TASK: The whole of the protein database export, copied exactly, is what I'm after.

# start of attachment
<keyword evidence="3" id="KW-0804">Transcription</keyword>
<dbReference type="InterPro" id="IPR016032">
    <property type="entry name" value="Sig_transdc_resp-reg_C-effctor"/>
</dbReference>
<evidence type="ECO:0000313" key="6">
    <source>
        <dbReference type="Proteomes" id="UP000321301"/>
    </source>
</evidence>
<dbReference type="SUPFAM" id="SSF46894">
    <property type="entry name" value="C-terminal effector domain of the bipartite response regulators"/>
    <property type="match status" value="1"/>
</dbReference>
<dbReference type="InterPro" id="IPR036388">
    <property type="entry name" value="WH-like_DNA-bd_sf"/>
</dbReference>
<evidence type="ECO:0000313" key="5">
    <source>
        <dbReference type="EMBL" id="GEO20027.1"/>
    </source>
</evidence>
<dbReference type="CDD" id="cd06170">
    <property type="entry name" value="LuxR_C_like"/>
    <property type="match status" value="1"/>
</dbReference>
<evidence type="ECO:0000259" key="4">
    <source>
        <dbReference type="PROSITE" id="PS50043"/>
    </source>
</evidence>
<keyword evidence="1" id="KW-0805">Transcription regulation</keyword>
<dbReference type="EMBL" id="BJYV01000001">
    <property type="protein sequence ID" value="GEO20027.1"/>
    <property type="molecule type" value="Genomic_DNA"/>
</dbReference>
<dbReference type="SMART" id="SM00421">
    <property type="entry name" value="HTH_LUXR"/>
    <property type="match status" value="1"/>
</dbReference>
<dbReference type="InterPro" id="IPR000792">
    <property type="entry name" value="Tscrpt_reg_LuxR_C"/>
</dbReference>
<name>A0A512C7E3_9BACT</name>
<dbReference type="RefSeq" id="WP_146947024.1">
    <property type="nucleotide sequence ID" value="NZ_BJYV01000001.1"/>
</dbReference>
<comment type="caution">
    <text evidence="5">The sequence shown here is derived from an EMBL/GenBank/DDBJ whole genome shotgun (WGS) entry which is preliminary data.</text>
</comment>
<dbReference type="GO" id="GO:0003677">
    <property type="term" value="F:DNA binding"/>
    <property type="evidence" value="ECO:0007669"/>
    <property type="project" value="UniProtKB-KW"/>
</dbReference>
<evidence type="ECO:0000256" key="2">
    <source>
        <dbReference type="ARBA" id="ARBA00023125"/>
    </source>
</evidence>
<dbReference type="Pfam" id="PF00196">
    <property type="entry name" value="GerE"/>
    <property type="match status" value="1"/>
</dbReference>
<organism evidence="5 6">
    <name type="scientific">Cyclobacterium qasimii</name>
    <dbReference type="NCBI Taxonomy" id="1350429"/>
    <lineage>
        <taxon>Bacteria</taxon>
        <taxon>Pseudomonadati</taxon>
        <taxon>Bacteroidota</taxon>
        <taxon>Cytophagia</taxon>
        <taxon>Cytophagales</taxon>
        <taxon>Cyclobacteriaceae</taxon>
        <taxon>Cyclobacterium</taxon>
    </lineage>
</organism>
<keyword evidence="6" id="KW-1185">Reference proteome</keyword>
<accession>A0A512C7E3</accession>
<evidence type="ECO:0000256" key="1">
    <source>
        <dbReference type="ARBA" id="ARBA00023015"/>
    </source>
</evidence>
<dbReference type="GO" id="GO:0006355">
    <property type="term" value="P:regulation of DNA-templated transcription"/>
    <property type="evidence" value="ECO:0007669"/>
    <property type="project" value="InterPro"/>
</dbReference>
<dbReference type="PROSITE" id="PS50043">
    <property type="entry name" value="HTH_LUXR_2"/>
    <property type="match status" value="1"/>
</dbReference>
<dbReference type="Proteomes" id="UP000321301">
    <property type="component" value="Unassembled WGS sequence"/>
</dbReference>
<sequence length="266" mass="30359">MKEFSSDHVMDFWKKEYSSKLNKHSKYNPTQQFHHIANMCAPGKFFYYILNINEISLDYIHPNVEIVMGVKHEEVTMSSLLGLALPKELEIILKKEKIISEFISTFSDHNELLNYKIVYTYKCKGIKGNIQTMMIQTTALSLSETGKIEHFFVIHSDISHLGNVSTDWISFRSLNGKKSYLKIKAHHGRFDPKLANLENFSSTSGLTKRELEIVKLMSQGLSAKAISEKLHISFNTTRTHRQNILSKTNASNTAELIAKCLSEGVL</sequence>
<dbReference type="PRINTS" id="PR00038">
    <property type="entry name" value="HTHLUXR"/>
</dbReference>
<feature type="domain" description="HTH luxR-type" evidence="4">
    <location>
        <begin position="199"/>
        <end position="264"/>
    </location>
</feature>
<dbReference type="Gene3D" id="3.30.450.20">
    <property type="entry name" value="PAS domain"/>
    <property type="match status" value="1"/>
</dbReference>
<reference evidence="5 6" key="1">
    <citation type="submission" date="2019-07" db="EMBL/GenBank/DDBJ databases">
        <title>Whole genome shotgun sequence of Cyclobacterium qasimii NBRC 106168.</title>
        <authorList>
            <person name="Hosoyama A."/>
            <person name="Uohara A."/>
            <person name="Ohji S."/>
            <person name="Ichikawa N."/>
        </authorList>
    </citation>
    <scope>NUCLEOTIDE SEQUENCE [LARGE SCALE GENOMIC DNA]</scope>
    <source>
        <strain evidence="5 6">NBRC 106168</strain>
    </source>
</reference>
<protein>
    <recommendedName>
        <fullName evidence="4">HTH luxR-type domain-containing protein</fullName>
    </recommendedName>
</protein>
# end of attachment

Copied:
<keyword evidence="3" id="KW-0804">Transcription</keyword>
<dbReference type="InterPro" id="IPR016032">
    <property type="entry name" value="Sig_transdc_resp-reg_C-effctor"/>
</dbReference>
<evidence type="ECO:0000313" key="6">
    <source>
        <dbReference type="Proteomes" id="UP000321301"/>
    </source>
</evidence>
<dbReference type="SUPFAM" id="SSF46894">
    <property type="entry name" value="C-terminal effector domain of the bipartite response regulators"/>
    <property type="match status" value="1"/>
</dbReference>
<dbReference type="InterPro" id="IPR036388">
    <property type="entry name" value="WH-like_DNA-bd_sf"/>
</dbReference>
<evidence type="ECO:0000313" key="5">
    <source>
        <dbReference type="EMBL" id="GEO20027.1"/>
    </source>
</evidence>
<dbReference type="CDD" id="cd06170">
    <property type="entry name" value="LuxR_C_like"/>
    <property type="match status" value="1"/>
</dbReference>
<evidence type="ECO:0000259" key="4">
    <source>
        <dbReference type="PROSITE" id="PS50043"/>
    </source>
</evidence>
<keyword evidence="1" id="KW-0805">Transcription regulation</keyword>
<dbReference type="EMBL" id="BJYV01000001">
    <property type="protein sequence ID" value="GEO20027.1"/>
    <property type="molecule type" value="Genomic_DNA"/>
</dbReference>
<dbReference type="SMART" id="SM00421">
    <property type="entry name" value="HTH_LUXR"/>
    <property type="match status" value="1"/>
</dbReference>
<dbReference type="InterPro" id="IPR000792">
    <property type="entry name" value="Tscrpt_reg_LuxR_C"/>
</dbReference>
<name>A0A512C7E3_9BACT</name>
<dbReference type="RefSeq" id="WP_146947024.1">
    <property type="nucleotide sequence ID" value="NZ_BJYV01000001.1"/>
</dbReference>
<comment type="caution">
    <text evidence="5">The sequence shown here is derived from an EMBL/GenBank/DDBJ whole genome shotgun (WGS) entry which is preliminary data.</text>
</comment>
<dbReference type="GO" id="GO:0003677">
    <property type="term" value="F:DNA binding"/>
    <property type="evidence" value="ECO:0007669"/>
    <property type="project" value="UniProtKB-KW"/>
</dbReference>
<evidence type="ECO:0000256" key="2">
    <source>
        <dbReference type="ARBA" id="ARBA00023125"/>
    </source>
</evidence>
<dbReference type="Pfam" id="PF00196">
    <property type="entry name" value="GerE"/>
    <property type="match status" value="1"/>
</dbReference>
<organism evidence="5 6">
    <name type="scientific">Cyclobacterium qasimii</name>
    <dbReference type="NCBI Taxonomy" id="1350429"/>
    <lineage>
        <taxon>Bacteria</taxon>
        <taxon>Pseudomonadati</taxon>
        <taxon>Bacteroidota</taxon>
        <taxon>Cytophagia</taxon>
        <taxon>Cytophagales</taxon>
        <taxon>Cyclobacteriaceae</taxon>
        <taxon>Cyclobacterium</taxon>
    </lineage>
</organism>
<keyword evidence="6" id="KW-1185">Reference proteome</keyword>
<accession>A0A512C7E3</accession>
<evidence type="ECO:0000256" key="1">
    <source>
        <dbReference type="ARBA" id="ARBA00023015"/>
    </source>
</evidence>
<dbReference type="GO" id="GO:0006355">
    <property type="term" value="P:regulation of DNA-templated transcription"/>
    <property type="evidence" value="ECO:0007669"/>
    <property type="project" value="InterPro"/>
</dbReference>
<dbReference type="PROSITE" id="PS50043">
    <property type="entry name" value="HTH_LUXR_2"/>
    <property type="match status" value="1"/>
</dbReference>
<dbReference type="Proteomes" id="UP000321301">
    <property type="component" value="Unassembled WGS sequence"/>
</dbReference>
<sequence length="266" mass="30359">MKEFSSDHVMDFWKKEYSSKLNKHSKYNPTQQFHHIANMCAPGKFFYYILNINEISLDYIHPNVEIVMGVKHEEVTMSSLLGLALPKELEIILKKEKIISEFISTFSDHNELLNYKIVYTYKCKGIKGNIQTMMIQTTALSLSETGKIEHFFVIHSDISHLGNVSTDWISFRSLNGKKSYLKIKAHHGRFDPKLANLENFSSTSGLTKRELEIVKLMSQGLSAKAISEKLHISFNTTRTHRQNILSKTNASNTAELIAKCLSEGVL</sequence>
<dbReference type="PRINTS" id="PR00038">
    <property type="entry name" value="HTHLUXR"/>
</dbReference>
<feature type="domain" description="HTH luxR-type" evidence="4">
    <location>
        <begin position="199"/>
        <end position="264"/>
    </location>
</feature>
<dbReference type="Gene3D" id="3.30.450.20">
    <property type="entry name" value="PAS domain"/>
    <property type="match status" value="1"/>
</dbReference>
<reference evidence="5 6" key="1">
    <citation type="submission" date="2019-07" db="EMBL/GenBank/DDBJ databases">
        <title>Whole genome shotgun sequence of Cyclobacterium qasimii NBRC 106168.</title>
        <authorList>
            <person name="Hosoyama A."/>
            <person name="Uohara A."/>
            <person name="Ohji S."/>
            <person name="Ichikawa N."/>
        </authorList>
    </citation>
    <scope>NUCLEOTIDE SEQUENCE [LARGE SCALE GENOMIC DNA]</scope>
    <source>
        <strain evidence="5 6">NBRC 106168</strain>
    </source>
</reference>
<protein>
    <recommendedName>
        <fullName evidence="4">HTH luxR-type domain-containing protein</fullName>
    </recommendedName>
</protein>